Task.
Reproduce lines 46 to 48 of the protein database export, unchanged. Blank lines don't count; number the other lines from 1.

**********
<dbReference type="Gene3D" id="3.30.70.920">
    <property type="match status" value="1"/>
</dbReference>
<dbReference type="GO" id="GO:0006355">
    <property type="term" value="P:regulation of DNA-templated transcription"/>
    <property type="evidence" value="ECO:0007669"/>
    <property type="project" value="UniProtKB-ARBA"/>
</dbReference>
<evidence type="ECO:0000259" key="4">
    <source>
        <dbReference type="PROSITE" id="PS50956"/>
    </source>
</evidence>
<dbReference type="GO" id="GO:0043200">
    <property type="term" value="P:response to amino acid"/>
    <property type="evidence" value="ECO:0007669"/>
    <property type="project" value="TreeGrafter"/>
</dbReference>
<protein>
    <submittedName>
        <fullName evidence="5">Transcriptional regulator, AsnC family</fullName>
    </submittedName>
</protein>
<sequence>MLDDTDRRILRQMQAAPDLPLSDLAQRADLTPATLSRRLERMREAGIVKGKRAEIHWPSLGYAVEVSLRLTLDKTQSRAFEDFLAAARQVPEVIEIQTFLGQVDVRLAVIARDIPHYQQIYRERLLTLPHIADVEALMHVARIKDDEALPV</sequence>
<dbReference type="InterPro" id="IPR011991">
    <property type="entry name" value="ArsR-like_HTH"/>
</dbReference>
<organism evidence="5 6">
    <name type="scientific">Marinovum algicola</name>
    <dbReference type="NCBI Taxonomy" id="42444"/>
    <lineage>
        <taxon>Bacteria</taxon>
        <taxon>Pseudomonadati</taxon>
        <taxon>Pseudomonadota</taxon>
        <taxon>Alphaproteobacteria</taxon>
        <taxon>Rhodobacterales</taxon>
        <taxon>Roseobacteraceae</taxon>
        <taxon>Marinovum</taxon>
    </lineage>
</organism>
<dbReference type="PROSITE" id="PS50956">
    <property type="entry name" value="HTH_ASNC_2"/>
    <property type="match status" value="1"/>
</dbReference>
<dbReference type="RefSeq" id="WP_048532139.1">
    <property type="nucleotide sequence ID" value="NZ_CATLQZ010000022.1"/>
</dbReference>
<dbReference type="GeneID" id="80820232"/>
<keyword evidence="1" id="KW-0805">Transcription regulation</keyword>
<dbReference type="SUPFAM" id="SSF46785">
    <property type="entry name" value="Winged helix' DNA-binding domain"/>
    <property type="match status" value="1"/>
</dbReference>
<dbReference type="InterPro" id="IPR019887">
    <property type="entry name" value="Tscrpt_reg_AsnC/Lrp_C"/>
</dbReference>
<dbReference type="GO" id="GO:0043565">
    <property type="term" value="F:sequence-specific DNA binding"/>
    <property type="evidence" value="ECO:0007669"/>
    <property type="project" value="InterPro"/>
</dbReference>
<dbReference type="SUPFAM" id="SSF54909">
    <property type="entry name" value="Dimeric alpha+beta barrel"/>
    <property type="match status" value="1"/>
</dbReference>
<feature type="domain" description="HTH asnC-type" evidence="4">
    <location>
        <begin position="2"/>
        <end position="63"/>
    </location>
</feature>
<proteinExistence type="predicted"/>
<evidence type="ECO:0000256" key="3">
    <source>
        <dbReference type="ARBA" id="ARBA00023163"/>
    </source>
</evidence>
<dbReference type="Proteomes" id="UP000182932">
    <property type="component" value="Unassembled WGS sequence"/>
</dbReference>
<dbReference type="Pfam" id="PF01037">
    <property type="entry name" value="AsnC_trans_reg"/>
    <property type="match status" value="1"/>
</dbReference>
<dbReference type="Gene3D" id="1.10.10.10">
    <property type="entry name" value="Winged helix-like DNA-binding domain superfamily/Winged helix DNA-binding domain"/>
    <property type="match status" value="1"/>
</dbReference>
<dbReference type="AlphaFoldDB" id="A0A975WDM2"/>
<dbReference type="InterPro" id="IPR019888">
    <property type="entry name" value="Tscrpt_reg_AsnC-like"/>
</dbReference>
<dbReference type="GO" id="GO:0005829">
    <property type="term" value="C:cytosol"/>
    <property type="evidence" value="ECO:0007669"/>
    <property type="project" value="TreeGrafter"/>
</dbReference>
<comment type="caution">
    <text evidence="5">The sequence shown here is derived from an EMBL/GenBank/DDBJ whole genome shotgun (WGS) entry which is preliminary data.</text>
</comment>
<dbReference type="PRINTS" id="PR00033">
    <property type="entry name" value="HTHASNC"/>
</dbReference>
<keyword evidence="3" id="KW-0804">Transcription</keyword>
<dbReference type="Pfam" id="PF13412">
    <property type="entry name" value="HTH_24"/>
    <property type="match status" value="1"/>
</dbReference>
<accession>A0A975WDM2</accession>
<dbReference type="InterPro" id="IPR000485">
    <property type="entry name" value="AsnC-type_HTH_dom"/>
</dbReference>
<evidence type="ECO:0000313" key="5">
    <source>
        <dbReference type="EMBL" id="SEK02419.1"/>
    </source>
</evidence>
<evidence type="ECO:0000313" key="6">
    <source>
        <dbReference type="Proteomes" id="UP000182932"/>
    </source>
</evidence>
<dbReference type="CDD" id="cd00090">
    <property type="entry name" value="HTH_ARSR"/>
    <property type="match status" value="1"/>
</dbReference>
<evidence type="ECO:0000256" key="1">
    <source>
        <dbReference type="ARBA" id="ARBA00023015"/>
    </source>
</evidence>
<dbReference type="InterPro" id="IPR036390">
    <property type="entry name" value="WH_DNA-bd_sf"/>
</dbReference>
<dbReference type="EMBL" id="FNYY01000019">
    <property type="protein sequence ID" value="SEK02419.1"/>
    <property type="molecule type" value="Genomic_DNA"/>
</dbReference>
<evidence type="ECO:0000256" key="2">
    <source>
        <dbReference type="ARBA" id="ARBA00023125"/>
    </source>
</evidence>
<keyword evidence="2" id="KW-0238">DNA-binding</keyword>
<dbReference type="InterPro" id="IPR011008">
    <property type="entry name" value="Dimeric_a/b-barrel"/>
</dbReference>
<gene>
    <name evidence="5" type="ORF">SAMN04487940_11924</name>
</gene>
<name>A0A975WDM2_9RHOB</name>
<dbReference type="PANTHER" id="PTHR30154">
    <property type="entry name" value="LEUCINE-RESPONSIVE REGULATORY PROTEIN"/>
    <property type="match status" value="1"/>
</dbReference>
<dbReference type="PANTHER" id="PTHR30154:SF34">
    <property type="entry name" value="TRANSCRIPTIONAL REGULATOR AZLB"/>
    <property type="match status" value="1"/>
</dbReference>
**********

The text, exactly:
    <property type="nucleotide sequence ID" value="NZ_CATLQZ010000022.1"/>
</dbReference>
<dbReference type="GeneID" id="80820232"/>